ARC Review: Serpentine

9.04.2015
Serpentine by Cindy Pon
Expected Publication: September 8th, 2015 by Month9Books
Source: Publisher
SERPENTINE is a sweeping fantasy set in the ancient Kingdom of Xia and inspired by the rich history of Chinese mythology.

Lush with details from Chinese folklore, SERPENTINE tells the coming of age story of Skybright, a young girl who worries about her growing otherness. As she turns sixteen, Skybright notices troubling changes. By day, she is a companion and handmaid to the youngest daughter of a very wealthy family. But nighttime brings with it a darkness that not even daybreak can quell.

When her plight can no longer be denied, Skybright learns that despite a dark destiny, she must struggle to retain her sense of self – even as she falls in love for the first time.

 photo addtogoodreadssmall_zpsa2a6cf28.png photo B6096376-6C81-4465-8935-CE890C777EB9-1855-000001A1E900B890_zps5affbed6.jpg
Reviewing Serpentine is hard because I didn't have particularly strong feelings about it in either direction. In the beginning, I thoroughly enjoyed the writing but wasn't totally invested in the story. And that's pretty much how it went the entire way. The story definitely did get more intriguing, but it didn't feel as if it had enough intricate and fleshed-out details to seem believable, and so instead I found myself rolling my eyes sometimes.

Still, the mythology of Serpentine is something I haven't seen a ton of before, which was refreshing. I felt so immersed in the setting and could picture it so easily. The dark forests, the huge manor, the monks right next door. I know I already used the word refreshing, but it applies here as well.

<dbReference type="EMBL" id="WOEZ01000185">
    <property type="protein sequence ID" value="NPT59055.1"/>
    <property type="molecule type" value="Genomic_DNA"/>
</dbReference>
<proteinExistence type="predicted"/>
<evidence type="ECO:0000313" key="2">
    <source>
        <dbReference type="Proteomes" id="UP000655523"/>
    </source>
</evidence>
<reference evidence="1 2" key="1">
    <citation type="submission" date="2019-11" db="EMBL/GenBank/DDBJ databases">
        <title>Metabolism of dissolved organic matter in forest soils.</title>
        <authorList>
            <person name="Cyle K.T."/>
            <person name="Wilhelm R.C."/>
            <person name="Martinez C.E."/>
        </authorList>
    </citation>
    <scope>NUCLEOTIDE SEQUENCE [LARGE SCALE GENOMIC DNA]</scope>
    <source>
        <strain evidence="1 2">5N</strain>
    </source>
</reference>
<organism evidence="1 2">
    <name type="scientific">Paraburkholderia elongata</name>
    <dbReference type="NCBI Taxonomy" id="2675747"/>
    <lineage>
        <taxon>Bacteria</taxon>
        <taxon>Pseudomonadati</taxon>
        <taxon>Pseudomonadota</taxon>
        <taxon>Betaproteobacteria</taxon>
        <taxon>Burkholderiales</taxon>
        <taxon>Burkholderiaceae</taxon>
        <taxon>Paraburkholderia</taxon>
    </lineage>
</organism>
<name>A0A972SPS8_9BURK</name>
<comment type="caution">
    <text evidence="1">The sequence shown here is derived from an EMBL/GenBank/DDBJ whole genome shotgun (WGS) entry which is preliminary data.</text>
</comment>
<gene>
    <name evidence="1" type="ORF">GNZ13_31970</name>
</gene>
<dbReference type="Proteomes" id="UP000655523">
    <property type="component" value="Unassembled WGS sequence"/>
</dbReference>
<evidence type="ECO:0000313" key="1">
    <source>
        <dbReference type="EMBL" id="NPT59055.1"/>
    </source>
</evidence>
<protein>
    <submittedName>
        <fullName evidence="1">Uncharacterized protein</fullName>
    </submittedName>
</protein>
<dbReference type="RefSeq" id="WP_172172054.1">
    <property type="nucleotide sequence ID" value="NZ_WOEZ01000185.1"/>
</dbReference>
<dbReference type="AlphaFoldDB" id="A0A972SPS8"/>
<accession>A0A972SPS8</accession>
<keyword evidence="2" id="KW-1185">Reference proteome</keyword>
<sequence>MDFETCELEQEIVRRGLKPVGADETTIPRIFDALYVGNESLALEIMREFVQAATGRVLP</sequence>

Another good thing that Serpentine does? It tells its tale through the handmaiden rather than the privileged girl who owns the handmaiden. It's obviously not the first book to do so, but that doesn't mean it wasn't a nice break from the upper class. However, Skybright and her mistress, Zhen Ni, are practically sisters. They've known each other since they were babies, grown up together. But there's still a pretty big divide, if you ask me. Zhen Ni is still a mistress. Skybright can never herself marry or have children, and sometimes I feel like the book didn't really make a big enough deal of that. Now, those are things that I don't personally want, but the thing is that I have that choice. I have an option to want it, to do it someday. Skybright never has.

Nevertheless, Skybright and Zhen Ni have quite a strong connection. Until, of course, they both start keeping their own secrets from each other. You just know that's not going to end well.

As characters, I didn't find either of them particularly interesting. Maybe it's because I couldn't connect to them, I don't know. But not a single one of the characters in Serpentine was particularly remarkable to me. I didn't hate them, no. Skybright's love for Zhen Ni and her strength as she dealt with her own changes were important, sure. But beyond that I just . . . didn't care much, I guess. I was intrigued to find out what was going on with Skybright, where the story would go. But that wasn't really about her.